We went to the New York State Museum for school on Friday. I’ve lost count of how many times I’ve visited since having children. Enough times that I feel at home when I walk into the lobby. This probably sounds strange but it really isn’t. I still have a pair of wooden painted dinosaur earrings, in blue, from the Dinosaurs Alive! exhibit in 1989. As a Kindergartner I was drawn to the shadowed atmosphere of the museum, where the exhibits seemed to exist free of time, in eternity past. For a child, archaeology is heroic, geology– magic. The suspended bones of a nearly mythical monster are divine. Recreations of centuries and cultures past are portals.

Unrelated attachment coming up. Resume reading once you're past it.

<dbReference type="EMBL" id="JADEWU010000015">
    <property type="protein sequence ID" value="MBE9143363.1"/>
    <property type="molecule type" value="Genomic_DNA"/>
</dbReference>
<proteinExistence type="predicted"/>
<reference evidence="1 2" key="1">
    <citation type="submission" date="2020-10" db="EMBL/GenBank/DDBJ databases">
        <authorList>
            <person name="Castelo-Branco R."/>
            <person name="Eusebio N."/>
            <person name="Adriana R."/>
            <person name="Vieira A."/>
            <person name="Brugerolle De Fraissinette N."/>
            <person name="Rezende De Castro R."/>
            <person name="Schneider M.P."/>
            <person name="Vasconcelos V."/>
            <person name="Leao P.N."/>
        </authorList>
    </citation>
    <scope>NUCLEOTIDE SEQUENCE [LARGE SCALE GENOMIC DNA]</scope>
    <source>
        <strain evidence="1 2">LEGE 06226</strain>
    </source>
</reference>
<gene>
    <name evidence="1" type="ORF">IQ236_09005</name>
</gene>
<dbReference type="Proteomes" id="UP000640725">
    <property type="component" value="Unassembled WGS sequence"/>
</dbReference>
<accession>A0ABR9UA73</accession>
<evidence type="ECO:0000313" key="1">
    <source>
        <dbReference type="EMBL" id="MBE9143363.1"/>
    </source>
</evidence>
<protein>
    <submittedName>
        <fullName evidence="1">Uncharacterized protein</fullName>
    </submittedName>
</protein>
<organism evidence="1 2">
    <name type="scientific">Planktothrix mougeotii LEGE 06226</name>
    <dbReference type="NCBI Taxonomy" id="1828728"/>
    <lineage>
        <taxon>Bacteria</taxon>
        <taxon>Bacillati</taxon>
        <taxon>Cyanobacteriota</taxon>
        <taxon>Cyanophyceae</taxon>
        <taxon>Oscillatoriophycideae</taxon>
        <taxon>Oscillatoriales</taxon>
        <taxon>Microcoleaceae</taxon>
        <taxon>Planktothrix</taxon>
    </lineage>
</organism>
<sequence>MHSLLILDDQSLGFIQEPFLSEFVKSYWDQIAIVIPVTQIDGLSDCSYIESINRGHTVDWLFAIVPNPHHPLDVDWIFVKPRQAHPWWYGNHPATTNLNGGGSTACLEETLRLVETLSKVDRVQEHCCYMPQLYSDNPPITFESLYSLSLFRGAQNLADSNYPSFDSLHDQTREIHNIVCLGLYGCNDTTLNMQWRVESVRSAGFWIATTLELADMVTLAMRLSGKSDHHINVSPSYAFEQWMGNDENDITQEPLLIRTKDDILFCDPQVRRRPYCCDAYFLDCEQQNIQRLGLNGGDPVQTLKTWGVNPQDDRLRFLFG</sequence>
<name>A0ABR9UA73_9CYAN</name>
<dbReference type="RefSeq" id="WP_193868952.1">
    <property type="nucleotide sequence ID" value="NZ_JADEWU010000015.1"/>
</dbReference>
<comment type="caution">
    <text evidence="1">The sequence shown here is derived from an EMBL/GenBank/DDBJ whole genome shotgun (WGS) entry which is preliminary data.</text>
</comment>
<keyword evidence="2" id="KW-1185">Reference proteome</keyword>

We may not have made it to modern U.S. history in school but my daughters know where they live. I have fostered an appreciation for the spectacular state we call home. New York will always be my home, the place I want to return to. Every hour spent walking the museum, rehearsing history, weaving through eras, teaches my daughters how important the past is. Every child should have a love of their heritage, whether the one they were born into or the one we open up to them. It could be fighting to hold onto the family farm, keeping old mountain paths well-worn or breathing new life into ancient values. These things are pieces of who we are today.